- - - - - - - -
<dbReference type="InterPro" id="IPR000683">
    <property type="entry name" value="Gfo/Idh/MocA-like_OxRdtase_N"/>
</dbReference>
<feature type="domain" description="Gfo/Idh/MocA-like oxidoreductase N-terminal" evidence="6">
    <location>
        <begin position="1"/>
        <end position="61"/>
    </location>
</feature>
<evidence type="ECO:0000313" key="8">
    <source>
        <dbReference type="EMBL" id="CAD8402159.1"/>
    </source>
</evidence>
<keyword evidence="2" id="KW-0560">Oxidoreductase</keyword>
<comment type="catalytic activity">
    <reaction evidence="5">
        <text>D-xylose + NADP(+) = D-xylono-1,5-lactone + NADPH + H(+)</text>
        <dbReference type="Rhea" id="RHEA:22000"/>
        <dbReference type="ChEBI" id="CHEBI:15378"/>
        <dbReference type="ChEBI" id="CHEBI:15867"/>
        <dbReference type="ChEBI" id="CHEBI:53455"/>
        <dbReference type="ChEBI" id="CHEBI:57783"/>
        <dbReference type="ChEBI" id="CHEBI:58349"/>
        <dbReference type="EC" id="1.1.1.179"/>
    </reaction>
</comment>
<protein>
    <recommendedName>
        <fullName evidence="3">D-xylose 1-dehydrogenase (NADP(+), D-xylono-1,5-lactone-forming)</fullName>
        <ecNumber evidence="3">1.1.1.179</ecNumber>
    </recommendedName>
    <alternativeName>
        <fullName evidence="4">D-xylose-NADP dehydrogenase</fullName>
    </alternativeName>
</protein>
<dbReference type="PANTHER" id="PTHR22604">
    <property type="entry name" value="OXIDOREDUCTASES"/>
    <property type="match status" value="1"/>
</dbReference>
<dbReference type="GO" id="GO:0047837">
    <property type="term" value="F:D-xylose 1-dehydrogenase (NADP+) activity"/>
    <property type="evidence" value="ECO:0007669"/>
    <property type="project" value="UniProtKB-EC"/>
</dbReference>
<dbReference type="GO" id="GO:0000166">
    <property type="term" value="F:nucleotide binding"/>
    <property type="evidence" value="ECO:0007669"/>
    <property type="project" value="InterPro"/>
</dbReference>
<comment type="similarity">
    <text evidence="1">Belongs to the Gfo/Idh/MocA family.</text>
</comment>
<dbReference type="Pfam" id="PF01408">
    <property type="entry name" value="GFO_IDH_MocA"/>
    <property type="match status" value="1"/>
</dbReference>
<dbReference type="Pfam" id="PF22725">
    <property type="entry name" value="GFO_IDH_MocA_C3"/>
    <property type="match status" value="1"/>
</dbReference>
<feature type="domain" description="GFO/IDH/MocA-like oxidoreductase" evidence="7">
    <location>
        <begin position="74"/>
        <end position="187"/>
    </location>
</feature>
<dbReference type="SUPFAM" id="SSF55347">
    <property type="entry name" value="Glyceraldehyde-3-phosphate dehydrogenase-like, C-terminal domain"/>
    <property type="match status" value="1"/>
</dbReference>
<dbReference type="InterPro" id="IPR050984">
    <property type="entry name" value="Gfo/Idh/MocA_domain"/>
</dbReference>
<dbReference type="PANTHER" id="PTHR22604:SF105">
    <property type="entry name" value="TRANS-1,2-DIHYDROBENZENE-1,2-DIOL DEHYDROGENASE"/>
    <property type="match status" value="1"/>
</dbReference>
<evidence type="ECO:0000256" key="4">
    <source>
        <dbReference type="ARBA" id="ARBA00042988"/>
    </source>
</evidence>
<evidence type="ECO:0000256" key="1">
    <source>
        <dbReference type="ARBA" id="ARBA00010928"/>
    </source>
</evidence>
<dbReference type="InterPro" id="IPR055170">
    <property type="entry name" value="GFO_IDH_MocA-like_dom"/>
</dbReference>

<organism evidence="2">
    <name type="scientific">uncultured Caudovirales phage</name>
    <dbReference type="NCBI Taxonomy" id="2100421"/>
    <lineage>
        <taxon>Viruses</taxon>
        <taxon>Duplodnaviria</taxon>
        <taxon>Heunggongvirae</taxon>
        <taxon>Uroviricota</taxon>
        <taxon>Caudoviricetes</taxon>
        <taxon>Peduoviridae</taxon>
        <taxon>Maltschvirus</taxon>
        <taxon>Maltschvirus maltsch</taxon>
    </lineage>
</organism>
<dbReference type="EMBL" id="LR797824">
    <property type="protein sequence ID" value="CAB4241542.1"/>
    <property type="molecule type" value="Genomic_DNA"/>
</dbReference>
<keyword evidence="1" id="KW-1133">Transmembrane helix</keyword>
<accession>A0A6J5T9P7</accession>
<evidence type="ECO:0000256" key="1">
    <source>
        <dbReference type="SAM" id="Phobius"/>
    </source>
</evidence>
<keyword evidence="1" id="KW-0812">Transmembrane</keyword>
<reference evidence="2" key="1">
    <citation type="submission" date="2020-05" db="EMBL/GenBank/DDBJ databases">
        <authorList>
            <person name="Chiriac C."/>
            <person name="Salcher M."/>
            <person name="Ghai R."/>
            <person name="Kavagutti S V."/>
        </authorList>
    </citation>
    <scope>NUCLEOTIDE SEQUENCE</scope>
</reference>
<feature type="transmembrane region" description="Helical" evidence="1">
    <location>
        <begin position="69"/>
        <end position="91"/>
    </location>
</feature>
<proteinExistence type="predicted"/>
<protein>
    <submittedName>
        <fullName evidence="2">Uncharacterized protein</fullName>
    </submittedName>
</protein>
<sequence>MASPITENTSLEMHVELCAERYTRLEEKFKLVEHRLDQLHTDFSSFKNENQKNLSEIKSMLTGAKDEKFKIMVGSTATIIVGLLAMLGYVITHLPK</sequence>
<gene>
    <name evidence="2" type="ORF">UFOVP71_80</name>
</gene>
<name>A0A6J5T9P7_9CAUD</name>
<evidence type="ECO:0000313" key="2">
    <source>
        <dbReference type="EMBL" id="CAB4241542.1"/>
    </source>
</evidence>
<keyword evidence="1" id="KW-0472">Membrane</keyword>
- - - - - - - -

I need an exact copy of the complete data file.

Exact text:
<dbReference type="InterPro" id="IPR000683">
    <property type="entry name" value="Gfo/Idh/MocA-like_OxRdtase_N"/>
</dbReference>
<feature type="domain" description="Gfo/Idh/MocA-like oxidoreductase N-terminal" evidence="6">
    <location>
        <begin position="1"/>
        <end position="61"/>
    </location>
</feature>
<evidence type="ECO:0000313" key="8">
    <source>
        <dbReference type="EMBL" id="CAD8402159.1"/>
    </source>
</evidence>
<keyword evidence="2" id="KW-0560">Oxidoreductase</keyword>
<comment type="catalytic activity">
    <reaction evidence="5">
        <text>D-xylose + NADP(+) = D-xylono-1,5-lactone + NADPH + H(+)</text>
        <dbReference type="Rhea" id="RHEA:22000"/>
        <dbReference type="ChEBI" id="CHEBI:15378"/>
        <dbReference type="ChEBI" id="CHEBI:15867"/>
        <dbReference type="ChEBI" id="CHEBI:53455"/>
        <dbReference type="ChEBI" id="CHEBI:57783"/>
        <dbReference type="ChEBI" id="CHEBI:58349"/>
        <dbReference type="EC" id="1.1.1.179"/>
    </reaction>
</comment>
<protein>
    <recommendedName>
        <fullName evidence="3">D-xylose 1-dehydrogenase (NADP(+), D-xylono-1,5-lactone-forming)</fullName>
        <ecNumber evidence="3">1.1.1.179</ecNumber>
    </recommendedName>
    <alternativeName>
        <fullName evidence="4">D-xylose-NADP dehydrogenase</fullName>
    </alternativeName>
</protein>
<dbReference type="PANTHER" id="PTHR22604">
    <property type="entry name" value="OXIDOREDUCTASES"/>
    <property type="match status" value="1"/>
</dbReference>
<dbReference type="GO" id="GO:0047837">
    <property type="term" value="F:D-xylose 1-dehydrogenase (NADP+) activity"/>
    <property type="evidence" value="ECO:0007669"/>
    <property type="project" value="UniProtKB-EC"/>
</dbReference>
<dbReference type="GO" id="GO:0000166">
    <property type="term" value="F:nucleotide binding"/>
    <property type="evidence" value="ECO:0007669"/>
    <property type="project" value="InterPro"/>
</dbReference>
<comment type="similarity">
    <text evidence="1">Belongs to the Gfo/Idh/MocA family.</text>
</comment>
<dbReference type="Pfam" id="PF01408">
    <property type="entry name" value="GFO_IDH_MocA"/>
    <property type="match status" value="1"/>
</dbReference>
<dbReference type="Pfam" id="PF22725">
    <property type="entry name" value="GFO_IDH_MocA_C3"/>
    <property type="match status" value="1"/>
</dbReference>
<feature type="domain" description="GFO/IDH/MocA-like oxidoreductase" evidence="7">
    <location>
        <begin position="74"/>
        <end position="187"/>
    </location>
</feature>
<dbReference type="SUPFAM" id="SSF55347">
    <property type="entry name" value="Glyceraldehyde-3-phosphate dehydrogenase-like, C-terminal domain"/>
    <property type="match status" value="1"/>
</dbReference>
<dbReference type="InterPro" id="IPR050984">
    <property type="entry name" value="Gfo/Idh/MocA_domain"/>
</dbReference>
<dbReference type="PANTHER" id="PTHR22604:SF105">
    <property type="entry name" value="TRANS-1,2-DIHYDROBENZENE-1,2-DIOL DEHYDROGENASE"/>
    <property type="match status" value="1"/>
</dbReference>
<evidence type="ECO:0000256" key="4">
    <source>
        <dbReference type="ARBA" id="ARBA00042988"/>
    </source>
</evidence>
<evidence type="ECO:0000256" key="1">
    <source>
        <dbReference type="ARBA" id="ARBA00010928"/>
    </source>
</evidence>
<dbReference type="InterPro" id="IPR055170">
    <property type="entry name" value="GFO_IDH_MocA-like_dom"/>
</dbReference>

<organism evidence="2">
    <name type="scientific">uncultured Caudovirales phage</name>
    <dbReference type="NCBI Taxonomy" id="2100421"/>
    <lineage>
        <taxon>Viruses</taxon>
        <taxon>Duplodnaviria</taxon>
        <taxon>Heunggongvirae</taxon>
        <taxon>Uroviricota</taxon>
        <taxon>Caudoviricetes</taxon>
        <taxon>Peduoviridae</taxon>
        <taxon>Maltschvirus</taxon>
        <taxon>Maltschvirus maltsch</taxon>
    </lineage>
</organism>
<dbReference type="EMBL" id="LR797824">
    <property type="protein sequence ID" value="CAB4241542.1"/>
    <property type="molecule type" value="Genomic_DNA"/>
</dbReference>
<keyword evidence="1" id="KW-1133">Transmembrane helix</keyword>
<accession>A0A6J5T9P7</accession>
<evidence type="ECO:0000256" key="1">
    <source>
        <dbReference type="SAM" id="Phobius"/>
    </source>
</evidence>
<keyword evidence="1" id="KW-0812">Transmembrane</keyword>
<reference evidence="2" key="1">
    <citation type="submission" date="2020-05" db="EMBL/GenBank/DDBJ databases">
        <authorList>
            <person name="Chiriac C."/>
            <person name="Salcher M."/>
            <person name="Ghai R."/>
            <person name="Kavagutti S V."/>
        </authorList>
    </citation>
    <scope>NUCLEOTIDE SEQUENCE</scope>
</reference>
<feature type="transmembrane region" description="Helical" evidence="1">
    <location>
        <begin position="69"/>
        <end position="91"/>
    </location>
</feature>
<proteinExistence type="predicted"/>
<protein>
    <submittedName>
        <fullName evidence="2">Uncharacterized protein</fullName>
    </submittedName>
</protein>
<sequence>MASPITENTSLEMHVELCAERYTRLEEKFKLVEHRLDQLHTDFSSFKNENQKNLSEIKSMLTGAKDEKFKIMVGSTATIIVGLLAMLGYVITHLPK</sequence>
<gene>
    <name evidence="2" type="ORF">UFOVP71_80</name>
</gene>
<name>A0A6J5T9P7_9CAUD</name>
<evidence type="ECO:0000313" key="2">
    <source>
        <dbReference type="EMBL" id="CAB4241542.1"/>
    </source>
</evidence>
<keyword evidence="1" id="KW-0472">Membrane</keyword>